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Stepping back into level four lockdown felt familiar for many New Zealand businesses (Photo: Getty Images)
Stepping back into level four lockdown felt familiar for many New Zealand businesses (Photo: Getty Images)

The BulletinSeptember 14, 2021

Business subsidies extended in Auckland for longest lockdown

Stepping back into level four lockdown felt familiar for many New Zealand businesses (Photo: Getty Images)
Stepping back into level four lockdown felt familiar for many New Zealand businesses (Photo: Getty Images)

With a record lockdown in the city, no new support programmes have been announced as some businesses call for permanent subsidies, Justin Giovannetti writes in The Bulletin.

Wage subsidies have been extended alongside Auckland’s lockdown, but they’re effectively over for most businesses outside the city. As Stuff reports, the extension is only available to businesses that can directly link a fall in revenues to Auckland’s lockdown and not to level two restrictions in the rest of the country. That’s a change from previous rounds of support payments that were available to any business impacted by the delta outbreak. The result is that ongoing subsidies will be quite limited in level two areas, the prime minister said yesterday.

The business sector has felt real pain in recent weeks and some leaders have called the lockdown extension devastating. The Auckland business chamber has accused the government of ignoring the economic and social costs of the lockdown with its decision to extend level four, according to the NZ Herald. “There has to be a better way,” the head of the chamber said. Retail NZ echoed the feeling, calling it “devastating”. Treasury has estimated that about a quarter of the city’s economic output is stalled during lockdown, meaning about $100 million in lost activity daily.

Many business owners are more optimistic, with ANZ saying that the economy is currently defined by resilience. There’s light at the end of the tunnel, even in Auckland, an ANZ survey of business has found. Interest reports that most businesses are confident in their long-term projections and most indicators are in the green. There is also another business subsidy, the resurgence support payment, being extended across the country to help pay for rent and other fixed costs. The government says it has paid out $1.8 billion so far in wage subsidies and another $531 million in resurgence payments.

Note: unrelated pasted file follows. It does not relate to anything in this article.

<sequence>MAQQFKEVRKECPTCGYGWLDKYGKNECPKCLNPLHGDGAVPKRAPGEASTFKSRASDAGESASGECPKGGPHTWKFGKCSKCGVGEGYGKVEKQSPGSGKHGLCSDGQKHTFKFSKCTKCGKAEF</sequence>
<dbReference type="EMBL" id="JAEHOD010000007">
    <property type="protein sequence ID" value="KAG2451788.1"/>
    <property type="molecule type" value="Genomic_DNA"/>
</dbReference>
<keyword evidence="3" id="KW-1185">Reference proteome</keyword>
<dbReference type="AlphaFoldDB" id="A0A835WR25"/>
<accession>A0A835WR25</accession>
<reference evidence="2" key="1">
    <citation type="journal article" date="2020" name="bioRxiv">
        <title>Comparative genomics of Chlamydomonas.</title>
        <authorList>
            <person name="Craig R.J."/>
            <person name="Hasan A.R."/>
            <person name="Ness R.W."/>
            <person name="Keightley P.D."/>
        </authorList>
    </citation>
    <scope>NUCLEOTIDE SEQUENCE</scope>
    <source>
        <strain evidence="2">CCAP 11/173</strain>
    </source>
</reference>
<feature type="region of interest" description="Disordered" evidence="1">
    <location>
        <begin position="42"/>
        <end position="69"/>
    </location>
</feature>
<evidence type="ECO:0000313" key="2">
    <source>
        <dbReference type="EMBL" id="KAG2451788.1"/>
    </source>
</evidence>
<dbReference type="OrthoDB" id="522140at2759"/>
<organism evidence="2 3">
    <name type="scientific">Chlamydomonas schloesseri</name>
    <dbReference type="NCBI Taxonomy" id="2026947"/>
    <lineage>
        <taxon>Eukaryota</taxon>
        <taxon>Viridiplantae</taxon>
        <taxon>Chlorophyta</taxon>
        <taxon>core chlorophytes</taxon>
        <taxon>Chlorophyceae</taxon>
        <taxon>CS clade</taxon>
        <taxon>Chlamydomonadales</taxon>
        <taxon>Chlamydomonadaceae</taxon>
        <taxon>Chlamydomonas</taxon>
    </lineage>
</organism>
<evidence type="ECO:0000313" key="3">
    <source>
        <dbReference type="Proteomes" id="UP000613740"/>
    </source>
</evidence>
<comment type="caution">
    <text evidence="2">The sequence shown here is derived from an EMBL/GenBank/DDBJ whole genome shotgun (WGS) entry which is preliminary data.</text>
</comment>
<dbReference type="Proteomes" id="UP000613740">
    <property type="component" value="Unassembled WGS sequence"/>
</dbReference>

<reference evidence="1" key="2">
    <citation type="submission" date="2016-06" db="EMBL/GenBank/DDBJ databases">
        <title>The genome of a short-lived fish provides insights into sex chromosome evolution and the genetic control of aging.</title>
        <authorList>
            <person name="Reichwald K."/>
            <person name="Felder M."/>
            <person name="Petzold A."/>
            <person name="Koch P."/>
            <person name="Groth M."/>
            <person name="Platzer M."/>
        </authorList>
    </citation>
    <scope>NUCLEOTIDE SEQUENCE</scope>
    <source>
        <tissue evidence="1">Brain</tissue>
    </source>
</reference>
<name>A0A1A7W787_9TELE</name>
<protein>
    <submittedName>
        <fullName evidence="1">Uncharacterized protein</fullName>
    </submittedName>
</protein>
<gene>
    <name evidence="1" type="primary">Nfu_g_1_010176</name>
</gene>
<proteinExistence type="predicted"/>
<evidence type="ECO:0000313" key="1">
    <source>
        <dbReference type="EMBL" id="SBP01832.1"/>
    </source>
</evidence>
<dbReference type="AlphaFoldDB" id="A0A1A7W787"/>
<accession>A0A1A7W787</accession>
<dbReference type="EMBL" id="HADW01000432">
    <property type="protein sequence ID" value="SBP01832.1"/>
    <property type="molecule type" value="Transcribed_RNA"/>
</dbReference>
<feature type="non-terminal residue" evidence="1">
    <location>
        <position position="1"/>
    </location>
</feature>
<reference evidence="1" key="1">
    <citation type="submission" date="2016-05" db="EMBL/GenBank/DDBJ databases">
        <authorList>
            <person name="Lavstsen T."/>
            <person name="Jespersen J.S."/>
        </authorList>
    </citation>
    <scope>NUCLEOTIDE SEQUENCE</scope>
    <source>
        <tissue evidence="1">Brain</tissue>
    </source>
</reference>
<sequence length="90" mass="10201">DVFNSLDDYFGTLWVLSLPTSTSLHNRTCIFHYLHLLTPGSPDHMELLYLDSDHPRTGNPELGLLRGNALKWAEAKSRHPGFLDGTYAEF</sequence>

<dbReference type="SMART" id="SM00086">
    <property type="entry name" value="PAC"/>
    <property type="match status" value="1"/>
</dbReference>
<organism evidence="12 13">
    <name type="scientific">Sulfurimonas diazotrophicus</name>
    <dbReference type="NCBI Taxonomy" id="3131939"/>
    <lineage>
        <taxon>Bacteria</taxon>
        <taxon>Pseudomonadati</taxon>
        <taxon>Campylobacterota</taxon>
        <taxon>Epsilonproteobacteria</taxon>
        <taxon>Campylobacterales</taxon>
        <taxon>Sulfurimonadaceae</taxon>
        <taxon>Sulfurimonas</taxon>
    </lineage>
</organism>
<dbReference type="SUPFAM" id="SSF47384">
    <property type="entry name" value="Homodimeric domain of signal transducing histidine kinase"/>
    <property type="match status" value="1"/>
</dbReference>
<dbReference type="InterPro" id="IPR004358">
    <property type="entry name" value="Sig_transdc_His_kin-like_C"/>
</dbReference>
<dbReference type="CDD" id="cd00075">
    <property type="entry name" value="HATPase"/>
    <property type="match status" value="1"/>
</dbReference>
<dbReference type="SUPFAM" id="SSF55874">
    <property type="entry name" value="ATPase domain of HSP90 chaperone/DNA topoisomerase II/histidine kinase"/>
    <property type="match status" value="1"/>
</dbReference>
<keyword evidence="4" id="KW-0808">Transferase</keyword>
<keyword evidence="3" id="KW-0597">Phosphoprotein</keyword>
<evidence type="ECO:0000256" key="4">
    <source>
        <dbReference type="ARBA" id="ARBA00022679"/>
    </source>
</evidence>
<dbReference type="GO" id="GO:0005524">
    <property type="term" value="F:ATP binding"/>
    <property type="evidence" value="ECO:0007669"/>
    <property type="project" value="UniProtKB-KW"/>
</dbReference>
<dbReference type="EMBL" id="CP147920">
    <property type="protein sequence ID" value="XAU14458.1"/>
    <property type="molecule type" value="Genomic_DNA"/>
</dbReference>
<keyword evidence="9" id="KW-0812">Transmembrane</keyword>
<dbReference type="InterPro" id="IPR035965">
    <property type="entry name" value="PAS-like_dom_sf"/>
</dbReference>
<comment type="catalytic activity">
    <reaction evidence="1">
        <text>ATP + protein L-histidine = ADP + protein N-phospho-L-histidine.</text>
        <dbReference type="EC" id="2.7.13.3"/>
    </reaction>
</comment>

Some industries have been hit far worse than others, including hospitality, hotels and South Auckland businesses. The Spinoff reports that a number of bar and restaurant owners are meeting virtually to come up with a strategy to survive. Other industries are making requests for cash. The country’s hotels have lost $1.5 billion since Covid-19 hit, according to the NZ Herald (paywalled). The hotel council says it now wants the wage subsidy at all alert levels until international tourism is restored, something it warns could be four or more years away. In South Auckland, some businesses might be able to adapt to level three click-and-collect, but it could be weeks or even months before a return to good levels of foot traffic, Stuff reports. Some have called for an extension of the wage subsidy for hospitality even at level two.

There’s been no indication of new financial support programmes, despite billions set aside for delta last week. For finance minister Grant Robertson, these requests could come with a large price tag at a time when other groups are also looking for help, from renters to students and organisations trying to combat poverty. Robertson got approval from parliament last week to spend up to $41 billion on unexpected expenses coming out of the delta outbreak, a massive amount of money that he said he doesn’t expect to spend in its entirety. Billions of what is effectively a government overdraft will need to be borrowed before it can be spent. Jenée Tibshraeny wrote for Interest about the new cash, which received surprisingly little attention when it was brought to parliament.

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